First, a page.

Books and men of all sorts glorify human nature and paint human life in bright colours. Men take more naturally to the words of men than to the words of God. Consequently, they all indulge the most pleasing views and ideals, and go forth hopefully to find good. But one after another, they all come to experience the truth of the Word of God, that as human life now is, all is vanity and vexation of spirit.
The pleasing views dissolve as life advances and the grim nature of current facts is slowly realized, though never finally discerned or clearly understood by those who receive not the teaching of Bible wisdom. Illusion more or less prevails to the last, for if a man find not good in his own case, he at least imagines his neighbour has found it - his neighbour all the while thinking perhaps the same of him.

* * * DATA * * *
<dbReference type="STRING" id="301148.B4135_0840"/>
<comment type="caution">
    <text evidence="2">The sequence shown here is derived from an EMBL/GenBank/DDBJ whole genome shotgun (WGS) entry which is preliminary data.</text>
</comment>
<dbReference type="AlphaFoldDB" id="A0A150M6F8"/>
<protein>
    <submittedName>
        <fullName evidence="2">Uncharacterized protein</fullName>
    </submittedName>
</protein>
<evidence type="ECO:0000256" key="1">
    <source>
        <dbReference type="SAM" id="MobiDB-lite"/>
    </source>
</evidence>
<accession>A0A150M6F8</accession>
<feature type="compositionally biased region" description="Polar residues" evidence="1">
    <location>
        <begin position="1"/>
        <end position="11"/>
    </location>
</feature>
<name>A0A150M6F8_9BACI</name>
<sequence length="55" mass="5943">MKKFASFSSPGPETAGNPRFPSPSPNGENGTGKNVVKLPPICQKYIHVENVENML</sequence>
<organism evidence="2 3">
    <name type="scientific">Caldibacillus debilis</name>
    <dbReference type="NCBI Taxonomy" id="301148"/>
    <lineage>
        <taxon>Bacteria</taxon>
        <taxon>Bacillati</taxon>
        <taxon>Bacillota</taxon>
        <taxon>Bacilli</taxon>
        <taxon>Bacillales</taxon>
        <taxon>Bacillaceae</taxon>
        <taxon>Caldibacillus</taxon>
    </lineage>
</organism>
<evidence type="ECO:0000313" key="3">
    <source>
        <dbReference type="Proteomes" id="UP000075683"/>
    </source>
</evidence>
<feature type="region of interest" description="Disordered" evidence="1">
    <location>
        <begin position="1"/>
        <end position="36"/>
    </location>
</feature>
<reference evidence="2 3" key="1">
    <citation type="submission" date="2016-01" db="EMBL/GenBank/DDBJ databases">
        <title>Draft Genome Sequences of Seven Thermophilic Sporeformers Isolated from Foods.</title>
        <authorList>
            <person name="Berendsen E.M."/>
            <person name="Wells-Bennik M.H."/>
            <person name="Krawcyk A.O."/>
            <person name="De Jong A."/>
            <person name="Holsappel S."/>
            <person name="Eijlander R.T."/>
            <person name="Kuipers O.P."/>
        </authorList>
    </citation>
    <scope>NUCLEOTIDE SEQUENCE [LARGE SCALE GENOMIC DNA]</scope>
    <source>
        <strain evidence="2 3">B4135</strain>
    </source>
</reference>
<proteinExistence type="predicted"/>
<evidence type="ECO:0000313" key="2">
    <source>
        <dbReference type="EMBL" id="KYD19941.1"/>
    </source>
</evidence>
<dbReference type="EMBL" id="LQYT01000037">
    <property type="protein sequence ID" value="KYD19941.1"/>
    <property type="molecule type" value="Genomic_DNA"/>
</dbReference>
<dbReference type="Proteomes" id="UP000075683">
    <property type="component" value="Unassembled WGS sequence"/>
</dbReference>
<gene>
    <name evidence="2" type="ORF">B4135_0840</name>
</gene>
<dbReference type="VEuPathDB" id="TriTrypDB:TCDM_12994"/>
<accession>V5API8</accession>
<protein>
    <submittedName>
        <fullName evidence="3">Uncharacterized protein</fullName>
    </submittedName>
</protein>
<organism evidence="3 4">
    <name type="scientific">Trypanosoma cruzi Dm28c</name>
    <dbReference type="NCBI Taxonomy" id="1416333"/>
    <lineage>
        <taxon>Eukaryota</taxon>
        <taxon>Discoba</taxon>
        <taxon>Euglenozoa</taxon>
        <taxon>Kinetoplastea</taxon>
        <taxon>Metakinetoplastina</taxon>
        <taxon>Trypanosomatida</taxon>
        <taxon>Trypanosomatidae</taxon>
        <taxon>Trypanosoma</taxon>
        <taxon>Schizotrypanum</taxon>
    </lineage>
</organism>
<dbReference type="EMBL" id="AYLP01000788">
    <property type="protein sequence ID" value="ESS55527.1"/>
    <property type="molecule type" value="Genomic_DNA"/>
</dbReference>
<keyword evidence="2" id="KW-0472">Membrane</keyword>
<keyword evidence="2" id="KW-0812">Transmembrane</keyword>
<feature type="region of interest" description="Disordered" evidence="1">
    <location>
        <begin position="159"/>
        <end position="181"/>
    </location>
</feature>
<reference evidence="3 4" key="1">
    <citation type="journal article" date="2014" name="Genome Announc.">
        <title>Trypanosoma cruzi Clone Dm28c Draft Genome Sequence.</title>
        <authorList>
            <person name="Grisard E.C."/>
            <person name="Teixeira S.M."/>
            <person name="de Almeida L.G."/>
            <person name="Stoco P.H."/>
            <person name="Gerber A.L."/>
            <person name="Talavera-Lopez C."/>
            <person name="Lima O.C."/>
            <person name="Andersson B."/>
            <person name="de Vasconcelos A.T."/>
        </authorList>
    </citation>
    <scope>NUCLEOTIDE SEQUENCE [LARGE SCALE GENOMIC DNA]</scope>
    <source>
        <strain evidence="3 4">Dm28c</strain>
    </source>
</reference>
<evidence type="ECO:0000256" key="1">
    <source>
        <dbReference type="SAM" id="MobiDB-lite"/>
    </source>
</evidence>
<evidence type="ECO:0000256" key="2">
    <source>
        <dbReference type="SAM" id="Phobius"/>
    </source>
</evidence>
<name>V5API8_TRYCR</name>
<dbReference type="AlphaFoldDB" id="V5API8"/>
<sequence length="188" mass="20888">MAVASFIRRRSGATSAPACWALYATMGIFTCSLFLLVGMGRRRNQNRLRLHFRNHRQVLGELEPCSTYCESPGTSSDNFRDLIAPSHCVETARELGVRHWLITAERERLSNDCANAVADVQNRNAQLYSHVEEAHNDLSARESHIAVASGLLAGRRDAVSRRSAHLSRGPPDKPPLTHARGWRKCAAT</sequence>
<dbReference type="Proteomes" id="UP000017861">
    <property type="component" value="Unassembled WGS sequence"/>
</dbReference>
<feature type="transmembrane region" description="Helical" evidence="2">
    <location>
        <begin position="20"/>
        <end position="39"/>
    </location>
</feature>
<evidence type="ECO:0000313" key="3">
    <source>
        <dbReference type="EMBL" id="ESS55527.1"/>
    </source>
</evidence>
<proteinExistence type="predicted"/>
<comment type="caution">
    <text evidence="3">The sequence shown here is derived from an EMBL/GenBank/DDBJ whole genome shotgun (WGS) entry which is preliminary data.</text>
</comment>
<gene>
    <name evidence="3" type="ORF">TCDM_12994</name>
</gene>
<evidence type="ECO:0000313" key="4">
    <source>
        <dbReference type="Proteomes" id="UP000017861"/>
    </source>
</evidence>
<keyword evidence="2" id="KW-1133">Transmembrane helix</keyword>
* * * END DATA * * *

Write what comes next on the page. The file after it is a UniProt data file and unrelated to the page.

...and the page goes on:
The personal experience of Solomon is made use of by the Spirit of God as the divine limner in the case. What can the man do that cometh after the King? A man requires to see all to form a correct judgment. Men in a small sphere have always a higher sphere above them on which their imagination acts illusively.
They find not good in their own sphere, but they fancy it exists in those others which become to them an object of desire and effort, in the very exercise of which they find a certain satisfaction. In this case, those who have the most happiness are the lowest down, and who have the most contracted knowledge of human life.